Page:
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Why Illinois farmers are slow to hop on the hops bandwagon, despite the craft beer boom

 Mike Anderson
Tim Alexander
Mike Anderson is brewmaster at Industry Brewing in Peoria.

Inflation and the war in Ukraine are packing a one-two wallop when it comes to prices paid for agricultural commodities and consumer goods — including alcohol. Together, Ukraine and Russia produce around 30% of the barley in the world, and Ukraine alone produces 16% of the world’s corn supply. With craft brewers reporting up to 100% price increases on barley, local artisans are struggling to keep prices low while retaining their niche in the local dining and entertainment market.

Add in a lack of available, locally-grown malted barley and hops, and the financial and logistical challenges facing local craft brewers like Mike Anderson of Industry Brewing in Peoria keep mounting.

“The four biggest basic ingredients that go into most of my beers are water, malted grain, hops and yeast,” said Anderson, who brought several years of specialty brewing experience with him from craft breweries in Iowa when he took over as brewmaster for Industry Brewing in 2019.

“The Peoria city water is actually very good for brewing, though we do filter and soften it. As far as malted grain, we use primarily malted barley and flaked oats though we do use some wheat, corn and rice. The malted grain we get from a couple of sources in Minnesota, and they source malted grain from all over the world. The regular-two row barley I use in almost all of our beer also comes from Minnesota,” he added.

Anderson said the reason he doesn’t order the bulk of his beer ingredients from local farmers is because they do not produce them in large enough volume to satisfy the needs of the many craft breweries located in Illinois, where the craft brewing craze had grown by 2021 to include 299 registered brewers and provide around $3 million in economic impact, according to the Independent Craft Brewers Association.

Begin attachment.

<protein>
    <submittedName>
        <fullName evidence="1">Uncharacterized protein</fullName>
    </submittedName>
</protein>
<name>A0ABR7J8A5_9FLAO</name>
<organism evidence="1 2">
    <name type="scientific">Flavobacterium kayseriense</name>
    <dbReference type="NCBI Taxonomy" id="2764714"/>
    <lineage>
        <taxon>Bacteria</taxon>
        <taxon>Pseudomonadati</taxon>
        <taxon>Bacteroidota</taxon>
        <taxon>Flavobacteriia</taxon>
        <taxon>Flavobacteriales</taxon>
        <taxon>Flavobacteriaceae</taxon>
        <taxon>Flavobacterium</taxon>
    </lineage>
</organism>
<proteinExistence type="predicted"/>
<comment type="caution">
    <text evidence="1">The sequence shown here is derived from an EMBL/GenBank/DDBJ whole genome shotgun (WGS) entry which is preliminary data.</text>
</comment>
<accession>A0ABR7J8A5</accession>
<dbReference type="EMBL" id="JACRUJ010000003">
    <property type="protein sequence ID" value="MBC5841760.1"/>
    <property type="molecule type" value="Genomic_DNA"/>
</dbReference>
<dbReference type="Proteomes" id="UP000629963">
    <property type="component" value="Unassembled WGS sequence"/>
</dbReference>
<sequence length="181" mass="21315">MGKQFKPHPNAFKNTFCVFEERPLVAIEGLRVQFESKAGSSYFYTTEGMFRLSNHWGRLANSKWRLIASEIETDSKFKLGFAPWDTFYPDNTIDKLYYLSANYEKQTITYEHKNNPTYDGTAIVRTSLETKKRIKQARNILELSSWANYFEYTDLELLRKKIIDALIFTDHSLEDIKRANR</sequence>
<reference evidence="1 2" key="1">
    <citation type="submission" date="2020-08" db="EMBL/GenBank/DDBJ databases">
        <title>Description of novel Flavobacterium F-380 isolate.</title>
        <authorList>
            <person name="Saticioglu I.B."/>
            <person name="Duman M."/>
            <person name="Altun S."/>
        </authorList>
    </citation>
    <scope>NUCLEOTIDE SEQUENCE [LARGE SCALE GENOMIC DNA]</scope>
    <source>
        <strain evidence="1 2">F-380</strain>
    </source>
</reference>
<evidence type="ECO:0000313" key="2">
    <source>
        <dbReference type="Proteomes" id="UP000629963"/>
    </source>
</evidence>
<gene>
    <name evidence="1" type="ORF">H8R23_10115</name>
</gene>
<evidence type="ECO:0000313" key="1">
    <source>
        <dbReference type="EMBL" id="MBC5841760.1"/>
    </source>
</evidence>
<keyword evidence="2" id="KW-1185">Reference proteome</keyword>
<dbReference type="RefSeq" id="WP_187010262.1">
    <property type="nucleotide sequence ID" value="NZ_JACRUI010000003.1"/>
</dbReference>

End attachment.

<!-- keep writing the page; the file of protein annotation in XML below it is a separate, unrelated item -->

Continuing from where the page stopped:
“We get our malted grain from one company outside of Illinois that pretty much provides it for everyone in our industry,” said Anderson. “When it comes to hops, there are some local farms around here that produce them. But as far as sourcing hops, there are some real big hops farms located in the northwest that most brewers use.”

Illinois hops acreage not meeting demand

Hops are considered a niche or craft-grower crop in Illinois, with very few acres registered with the USDA’s Farm Service Agency (FSA). According to Illinois State Statistician Mark Schleusner of USDA’s National Agricultural Statistics Service, there are currently 31.7 acres of hops on record as being grown annually in the state. This amounts to an increase of more than 100% over the 13.4 acres of hops production registered in Illinois during the prior year, but still falls far short of the amount of production that would be necessary to supply the state’s 284 craft breweries (according to 2022 data from Statistica.com) with enough hops to sate their customers’ thirst. In addition, Illinois’ small growers can’t match or beat the price point the larger growers in Washington, Oregon and Idaho, where around 50,000 acres of hops are harvested each year, can offer brewers who place their orders online.